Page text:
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TND v TNC and another appeal [2017] SGCA 34

Outcome: Appeal allowed in part


1 Husband and wife appealed against the Judge’s decision on the division of matrimonial assets. The main issues involve the operative date of valuation of assets should be, the valuation of the total pool of matrimonial assets and whether certain items ought to have been included in the pool of matrimonial assets. 

Court’s Decision:

2 The Court of Appeal held that the Judge erred in using the interim judgment date as the operative date of valuation of the matrimonial assets instead of the date of the Ancillary Matter hearing (the “AM date”). The Judge also erred in not taking certain liabilities into account: at [104].

3 Once an asset is regarded as a matrimonial asset to be divided, then for the purposes of determining its value, it must be assessed as at the date of the AM. The discretion to depart from the AM date as the date of valuation is limited to situations where such departure is warranted by the facts: at [19]

4 The fact that the date of the interim judgment was the date when the parties’ relationship and their intention to jointly accumulate matrimonial assets had practically ended should not be given much or any weight. This is because it will almost invariably be the case that parties’ relationship and their intention to jointly accumulate matrimonial assets will have ended at least by the time an interim judgment is given. More compelling facts are required: at [22].

5 The court cautioned that the onus is on parties to set their positions clearly regarding the appropriate date of valuation. Where, with the benefit of legal advice, the parties agree on a particular date as the date of valuation of the matrimonial assets, a judge should generally adopt that agreed date unless there is a good reason not to do so. Where the parties had not, however, agreed to a date at first instance, they cannot appeal against the date chosen by the judge simply because they subsequently agree on an alternative date: at [24].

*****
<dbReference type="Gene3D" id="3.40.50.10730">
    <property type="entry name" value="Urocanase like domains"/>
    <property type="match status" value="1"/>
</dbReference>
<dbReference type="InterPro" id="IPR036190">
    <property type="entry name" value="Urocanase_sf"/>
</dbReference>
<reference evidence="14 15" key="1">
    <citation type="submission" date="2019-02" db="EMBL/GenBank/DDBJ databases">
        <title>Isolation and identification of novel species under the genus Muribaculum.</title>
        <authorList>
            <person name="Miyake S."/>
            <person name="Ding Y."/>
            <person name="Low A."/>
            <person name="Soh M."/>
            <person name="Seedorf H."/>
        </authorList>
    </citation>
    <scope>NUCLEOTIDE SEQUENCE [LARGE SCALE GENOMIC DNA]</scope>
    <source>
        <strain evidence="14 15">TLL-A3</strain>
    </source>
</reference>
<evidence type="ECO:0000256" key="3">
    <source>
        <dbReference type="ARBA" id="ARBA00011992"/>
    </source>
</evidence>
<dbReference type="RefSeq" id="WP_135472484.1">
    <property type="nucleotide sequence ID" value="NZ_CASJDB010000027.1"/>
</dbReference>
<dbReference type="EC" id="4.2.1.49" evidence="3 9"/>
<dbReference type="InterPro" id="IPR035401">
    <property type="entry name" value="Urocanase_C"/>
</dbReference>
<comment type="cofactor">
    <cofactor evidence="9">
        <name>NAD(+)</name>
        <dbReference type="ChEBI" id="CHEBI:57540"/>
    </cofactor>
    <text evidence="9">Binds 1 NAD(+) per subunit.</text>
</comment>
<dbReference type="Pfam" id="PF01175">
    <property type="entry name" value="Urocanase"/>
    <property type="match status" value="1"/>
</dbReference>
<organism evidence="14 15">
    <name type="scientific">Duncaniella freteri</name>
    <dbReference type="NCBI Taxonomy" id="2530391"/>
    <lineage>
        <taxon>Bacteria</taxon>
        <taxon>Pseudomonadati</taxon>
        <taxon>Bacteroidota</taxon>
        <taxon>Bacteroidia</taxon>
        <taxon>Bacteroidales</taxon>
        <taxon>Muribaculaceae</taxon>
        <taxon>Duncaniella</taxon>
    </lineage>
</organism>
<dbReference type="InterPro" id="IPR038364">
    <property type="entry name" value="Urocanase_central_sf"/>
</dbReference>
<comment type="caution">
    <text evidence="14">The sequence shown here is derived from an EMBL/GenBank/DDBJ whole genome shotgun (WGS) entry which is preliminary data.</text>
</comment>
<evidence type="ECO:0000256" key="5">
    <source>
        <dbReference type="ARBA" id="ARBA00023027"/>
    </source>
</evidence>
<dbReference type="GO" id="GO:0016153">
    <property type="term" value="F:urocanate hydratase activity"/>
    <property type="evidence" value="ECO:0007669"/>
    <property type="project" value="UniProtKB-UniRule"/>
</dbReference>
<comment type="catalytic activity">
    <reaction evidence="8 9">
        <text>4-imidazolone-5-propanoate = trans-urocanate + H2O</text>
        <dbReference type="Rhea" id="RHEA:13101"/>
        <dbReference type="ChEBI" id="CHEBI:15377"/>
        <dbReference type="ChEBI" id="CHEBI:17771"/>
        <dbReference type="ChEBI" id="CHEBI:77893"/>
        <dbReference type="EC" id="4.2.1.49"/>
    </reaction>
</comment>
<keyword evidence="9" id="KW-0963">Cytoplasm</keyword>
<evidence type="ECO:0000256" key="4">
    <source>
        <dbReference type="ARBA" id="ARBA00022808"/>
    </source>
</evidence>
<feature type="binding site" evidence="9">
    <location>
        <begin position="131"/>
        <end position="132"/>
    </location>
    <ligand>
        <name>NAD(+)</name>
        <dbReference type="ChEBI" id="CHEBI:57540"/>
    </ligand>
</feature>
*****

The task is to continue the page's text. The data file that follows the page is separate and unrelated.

6 Section 112(10)(a)(i) of the Women’s Charter (353, 2009 Rev Ed) by which an asset acquired before marriage could be transformed to become a matrimonial asset did not lose its character as a matrimonial asset simply because the parties had moved out: at [34].  

7 The purpose of s 112(10)(a)(i) is to expand the pool of matrimonial assets to cover those which the parties have treated as part of their domestic lives together, irrespective of when the same were acquired. However, this does not mandate that such an asset be divided in exactly the same way as assets acquired during the marriage would be. The court will have the discretion to divide it in such manner as may be most equitable bearing in mind the nature of the asset, how it was paid for, and the length of time during which the parties ordinarily used or enjoyed it during the marriage: at [35]

The full text of the decision can be found here.

This summary is provided to assist the public to have a better understanding of the Court’s judgment. It is not intended to be a substitute for the reasons of the Court. All numbers in bold font and square brackets refer to the corresponding paragraph numbers in the Court’s judgment.

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